"As applied to the case under consideration, if, after considering as elsewhere instructed herein you find, beyond a reasonable doubt, that the defendant, Fred A. Woodmansee, struck the blow which caused the death of W.F. Knapp, and the said blow was struck by the said Fred A. Woodmansee while lying in wait, or in the perpetration or attempt to perpetrate a robbery on the said W.F. Knapp, then he would be guilty of murder in the first degree, and you will find him guilty and proceed to fix his punishment unless you find the defendant has established the defense of intoxication as elsewhere instructed herein, or if upon the whole record made in the case you have a reasonable doubt as to the guilt of the defendant as to either murder in the first degree or murder in the second degree, then it will be your duty to acquit the defendant."
Appellant took exception to said instruction and predicates error upon giving the same.
In the first place, the appellant was not charged with first degree murder because it was perpetrated by lying in wait or in committing a robbery. The State sought to raise the offense charged from murder to murder in the first degree by the allegation that the act was done with premeditation and deliberation. If the indictment had merely charged that the appellant murdered Knapp, without anything more, as might have been done under Section 33 of Chapter 266 of the Acts of the Forty-third General Assembly, it would have charged murder in the second degree, not in the first degree. It is also probably true that the State might have charged the appellant with the offense of murder in the first degree under the statute, and the appellant would have been entitled to a bill of particulars. But this indictment does not present such a situation. Here the charge is murder done with deliberation and premeditation and this makes a charge of murder in the first degree solely because of such allegation. This was in exact accord with the provisions of Section 2 of said Chapter 266, which is as follows:
"The indictment may charge, and is valid and sufficient if it charges, the offense for which the accused is being prosecuted in one or more of the following ways:
"(1) By using the name given to the offense by statute.
"(2) By stating so much of the definition of the offense, either in terms of the common law or of the statute defining the offense, or in terms of substantially the same meaning, as is sufficient to give the court and the accused notice of what offense is intended to be charged.
"The indictment may refer to a section or sub-section of any statute creating the crime charged therein, and in determining the validity or sufficiency of such indictment regard shall be had to such reference."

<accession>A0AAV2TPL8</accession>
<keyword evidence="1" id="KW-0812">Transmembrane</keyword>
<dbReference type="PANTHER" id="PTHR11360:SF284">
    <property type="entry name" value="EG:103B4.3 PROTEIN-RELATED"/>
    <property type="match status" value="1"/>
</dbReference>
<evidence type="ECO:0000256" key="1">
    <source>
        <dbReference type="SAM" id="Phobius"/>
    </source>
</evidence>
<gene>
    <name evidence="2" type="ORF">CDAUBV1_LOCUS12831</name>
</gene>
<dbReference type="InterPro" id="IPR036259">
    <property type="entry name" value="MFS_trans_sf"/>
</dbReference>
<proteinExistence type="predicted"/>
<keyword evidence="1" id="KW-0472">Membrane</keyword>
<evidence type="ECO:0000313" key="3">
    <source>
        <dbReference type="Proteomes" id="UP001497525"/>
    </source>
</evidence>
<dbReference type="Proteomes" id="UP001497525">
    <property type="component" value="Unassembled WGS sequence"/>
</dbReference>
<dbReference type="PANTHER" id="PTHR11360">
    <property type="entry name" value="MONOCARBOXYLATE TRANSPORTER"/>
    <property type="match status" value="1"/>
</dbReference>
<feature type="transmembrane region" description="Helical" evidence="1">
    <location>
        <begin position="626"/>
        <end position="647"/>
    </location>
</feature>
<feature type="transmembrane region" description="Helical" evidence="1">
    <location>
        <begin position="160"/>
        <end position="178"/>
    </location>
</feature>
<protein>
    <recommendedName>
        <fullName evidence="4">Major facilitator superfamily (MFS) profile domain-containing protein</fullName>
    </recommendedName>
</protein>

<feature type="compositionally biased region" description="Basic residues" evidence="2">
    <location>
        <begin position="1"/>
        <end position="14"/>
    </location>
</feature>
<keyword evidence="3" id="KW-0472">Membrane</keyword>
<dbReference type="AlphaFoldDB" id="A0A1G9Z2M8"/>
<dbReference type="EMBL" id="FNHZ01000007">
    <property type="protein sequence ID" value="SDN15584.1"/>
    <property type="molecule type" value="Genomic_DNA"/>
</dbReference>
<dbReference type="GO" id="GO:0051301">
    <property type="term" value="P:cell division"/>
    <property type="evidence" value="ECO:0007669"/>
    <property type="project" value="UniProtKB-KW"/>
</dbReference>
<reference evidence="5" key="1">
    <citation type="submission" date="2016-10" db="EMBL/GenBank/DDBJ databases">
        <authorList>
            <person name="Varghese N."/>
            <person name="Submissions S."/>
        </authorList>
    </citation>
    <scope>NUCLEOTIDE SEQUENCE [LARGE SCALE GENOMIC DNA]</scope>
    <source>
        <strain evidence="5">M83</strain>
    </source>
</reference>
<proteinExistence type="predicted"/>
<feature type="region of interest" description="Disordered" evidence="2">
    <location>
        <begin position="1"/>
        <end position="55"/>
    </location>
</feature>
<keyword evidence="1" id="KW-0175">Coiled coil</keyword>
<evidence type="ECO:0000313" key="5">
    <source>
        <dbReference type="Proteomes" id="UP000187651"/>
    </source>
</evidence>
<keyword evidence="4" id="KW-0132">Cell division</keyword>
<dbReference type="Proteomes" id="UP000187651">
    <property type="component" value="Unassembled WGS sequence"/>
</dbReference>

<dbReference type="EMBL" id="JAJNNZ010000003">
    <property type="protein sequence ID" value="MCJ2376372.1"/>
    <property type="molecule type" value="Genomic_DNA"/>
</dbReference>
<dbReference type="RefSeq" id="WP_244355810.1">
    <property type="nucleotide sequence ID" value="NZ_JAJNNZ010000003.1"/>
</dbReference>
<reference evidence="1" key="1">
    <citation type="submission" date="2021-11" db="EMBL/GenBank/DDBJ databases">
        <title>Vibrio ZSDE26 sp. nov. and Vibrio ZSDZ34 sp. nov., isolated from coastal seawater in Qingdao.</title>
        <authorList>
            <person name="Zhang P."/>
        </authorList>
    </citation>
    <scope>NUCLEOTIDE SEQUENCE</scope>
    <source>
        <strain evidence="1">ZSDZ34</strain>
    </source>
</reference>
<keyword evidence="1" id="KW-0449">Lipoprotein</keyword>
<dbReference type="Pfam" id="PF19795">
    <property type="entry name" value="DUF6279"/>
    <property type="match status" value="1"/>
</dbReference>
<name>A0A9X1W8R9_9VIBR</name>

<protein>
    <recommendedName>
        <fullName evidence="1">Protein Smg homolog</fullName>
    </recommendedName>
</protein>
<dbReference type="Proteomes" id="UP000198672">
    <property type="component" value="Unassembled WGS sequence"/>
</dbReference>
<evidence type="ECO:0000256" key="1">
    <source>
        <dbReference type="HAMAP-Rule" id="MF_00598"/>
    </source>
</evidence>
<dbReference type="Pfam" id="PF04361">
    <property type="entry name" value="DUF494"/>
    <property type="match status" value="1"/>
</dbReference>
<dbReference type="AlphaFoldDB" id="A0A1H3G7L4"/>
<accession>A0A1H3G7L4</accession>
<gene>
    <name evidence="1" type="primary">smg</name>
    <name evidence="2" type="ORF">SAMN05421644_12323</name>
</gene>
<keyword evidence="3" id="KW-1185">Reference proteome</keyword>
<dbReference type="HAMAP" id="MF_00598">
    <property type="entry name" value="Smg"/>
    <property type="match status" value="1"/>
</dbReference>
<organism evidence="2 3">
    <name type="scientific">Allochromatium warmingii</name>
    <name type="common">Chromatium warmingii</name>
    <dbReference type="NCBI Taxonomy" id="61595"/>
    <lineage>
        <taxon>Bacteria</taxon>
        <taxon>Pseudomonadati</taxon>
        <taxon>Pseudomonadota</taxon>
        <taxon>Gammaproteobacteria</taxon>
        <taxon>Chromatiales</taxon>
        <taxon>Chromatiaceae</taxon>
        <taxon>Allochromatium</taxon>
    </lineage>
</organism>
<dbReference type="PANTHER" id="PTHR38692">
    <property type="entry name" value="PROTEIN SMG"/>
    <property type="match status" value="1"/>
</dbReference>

The indictment did state so much of the definition of the offense murder in the first degree, to wit, premeditation and deliberation, as was sufficient to give the court and the accused notice of what offense was intended to be charged. The indictment did not attempt to charge murder in the first degree because of lying in wait, or in perpetrating robbery, or by means of poison, or in any other manner. It properly followed the statute and charged that the crime was murder in the first degree because it was done premeditatedly and deliberately.
Under such an indictment, could the jury convict of first degree murder if they found that the act was done by the administration of poison? The State chose its ground to make the offense murder in the first degree by alleging premeditation and deliberation. This it did "in terms * * * of the statute defining the offense," exactly as the statute, Ch. 266, Acts of the Forty-third General Assembly, provides. Suppose the indictment has alleged that the killing was done by administering poison, and there was no proof whatever of poison, could the court submit to the jury the question of whether or not the killing was done in an attempt to commit arson? In the instant case, the State having charged that the act was done premeditatedly and deliberately, cannot change front upon submission to the jury and claim first degree murder because of the administration of poison or the attempt to commit mayhem. Neither can it rely upon the uncharged claim of lying in wait or attempted robbery.
The "Short Form of Indictment" statute was intended to and does simplify criminal procedure, and eliminates the ancient and cumbersome allegations that characterized the prolix indictments formerly in vogue; but the statute does not contemplate that the proper and necessary allegations of an indictment shall be a camouflage under which a defendant may be tried for an offense not referred to in the indictment or covered by any bill of particulars.
The court erred in giving Instruction No. 10.
III. Furthermore, there is no evidence upon which to support a finding that appellant was guilty of either lying in wait or robbery, actual or attempted.
In State v. Cross, 68 Iowa 180-200, we said:
"The court gave an instruction in these words: `If the evidence is such as to satisfy you that the defendant lay in wait for the said McKune, or sought an opportunity to get into an altercation with him for the purpose of killing him; that he armed himself with a revolver to carry out that purpose, and, at the time and place in question, shot the said McKune, — the defendant's act in so doing was unlawful and criminal.' It is said that there was no evidence upon which the instruction could properly be based. We think that the ordinary meaning of lying in wait, as the term is used in law, is lying in ambush or concealment. See Bouv. Law Dict. There was no evidence of any concealment on the part of the defendant, and we think that the instruction should not have been given."